NPSB Policy & Advocacy Coalition Calls for Patient Safety in Mental Health

In November, the National Patient Safety Board Policy & Advocacy Coalition called for the Senate Finance Committee's attention to patient safety in mental health. The growing coalition of health care experts say that by building a National Patient Safety Board (NPSB), the U.S. could establish a national infrastructure to monitor and prevent safety events in mental health settings.

This call to action responds to a September 21 bipartisan request from Senate Finance Committee Chairman Ron Wyden (D-OR) and Ranking Member Mike Crapo (R-ID) for information for legislative ideas to improve healthcare services for Americans with mental health and substance use disorders. The Behavioral Health Package contemplated by the Senate must address the crisis in preventable medical errors that has been escalating in the U.S. for two decades. Prior to COVID-19, medical errors were the third-leading cause of death in the United States, after heart disease and cancer.

The coalition said that establishing a NPSB, modeled after the National Transportation Safety Board (NTSB), is a crucial component of the solution.

"Our nation must increase the safety and reliability of mental health care to protect patients and providers, increase the public's trust in mental health providers, and help reduce the stigma associated with receiving mental health services," writes Dr. Karen Wolk Feinstein, chair of the National Patient Safety Board Policy & Advocacy Coalition.

The NPSB Policy & Advocacy Coalition is composed of representatives from hospitals, health systems, insurers, patient safety groups, consumer advocates, foundations, universities, technology companies, employers, and other purchasers of health care. A list of coalition members can be found at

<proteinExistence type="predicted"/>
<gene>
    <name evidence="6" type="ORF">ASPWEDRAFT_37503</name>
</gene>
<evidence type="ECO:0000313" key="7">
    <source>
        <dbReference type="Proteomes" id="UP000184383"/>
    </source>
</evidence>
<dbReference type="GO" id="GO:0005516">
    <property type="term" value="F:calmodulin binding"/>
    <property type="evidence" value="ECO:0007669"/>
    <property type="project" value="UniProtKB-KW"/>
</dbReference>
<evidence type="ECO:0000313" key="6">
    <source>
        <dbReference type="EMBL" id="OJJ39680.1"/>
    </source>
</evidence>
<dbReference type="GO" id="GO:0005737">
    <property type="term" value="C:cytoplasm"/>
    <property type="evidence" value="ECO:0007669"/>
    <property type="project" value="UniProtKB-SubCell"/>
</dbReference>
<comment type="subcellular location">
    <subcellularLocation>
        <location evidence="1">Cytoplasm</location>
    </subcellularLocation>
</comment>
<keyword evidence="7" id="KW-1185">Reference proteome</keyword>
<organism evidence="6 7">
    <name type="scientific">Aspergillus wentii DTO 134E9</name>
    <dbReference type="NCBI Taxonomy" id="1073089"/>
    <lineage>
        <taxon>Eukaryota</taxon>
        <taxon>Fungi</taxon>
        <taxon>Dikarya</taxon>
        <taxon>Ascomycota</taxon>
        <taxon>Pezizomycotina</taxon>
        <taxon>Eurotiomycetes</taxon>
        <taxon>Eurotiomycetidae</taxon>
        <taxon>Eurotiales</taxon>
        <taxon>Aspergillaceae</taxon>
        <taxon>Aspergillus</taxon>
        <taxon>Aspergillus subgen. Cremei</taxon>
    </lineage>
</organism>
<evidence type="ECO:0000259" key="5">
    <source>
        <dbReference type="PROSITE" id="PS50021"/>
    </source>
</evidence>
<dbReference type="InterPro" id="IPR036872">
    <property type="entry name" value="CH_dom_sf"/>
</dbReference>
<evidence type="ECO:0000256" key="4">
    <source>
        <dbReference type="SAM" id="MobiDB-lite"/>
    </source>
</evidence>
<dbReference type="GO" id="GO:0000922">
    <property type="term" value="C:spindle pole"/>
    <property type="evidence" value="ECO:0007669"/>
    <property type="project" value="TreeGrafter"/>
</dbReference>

The NPSB's three core functions would improve patient safety in mental health settings in the following ways:

  1. Identifying Patient Safety Events. The NPSB would establish an interagency coordinating committee to review, update and prioritize patient safety indicators in mental health settings. Once adverse events are identified, the NPSB would autonomously collect anonymous data from electronic health records and other data sources.
  2. Studying the Root Causes of the Patient Safety Events. A study division at the NPSB would determine the systemic risk and potential learning. The analyses would have one sole purpose: to establish facts, circumstances, and causes or probable causes of patient safety events.
  3. Issuing Recommendations to Prevent Patient Safety Events. The NPSB would then create nonpunitive recommendations for providers and healthcare agencies.

To learn more, visit and subscribe to "Up Next for Patient Safety," a podcast series examining the ongoing patient safety crisis in the U.S. and what must be done about it. The newest episodes examine health equity within patient safety and pandemic preparedness.

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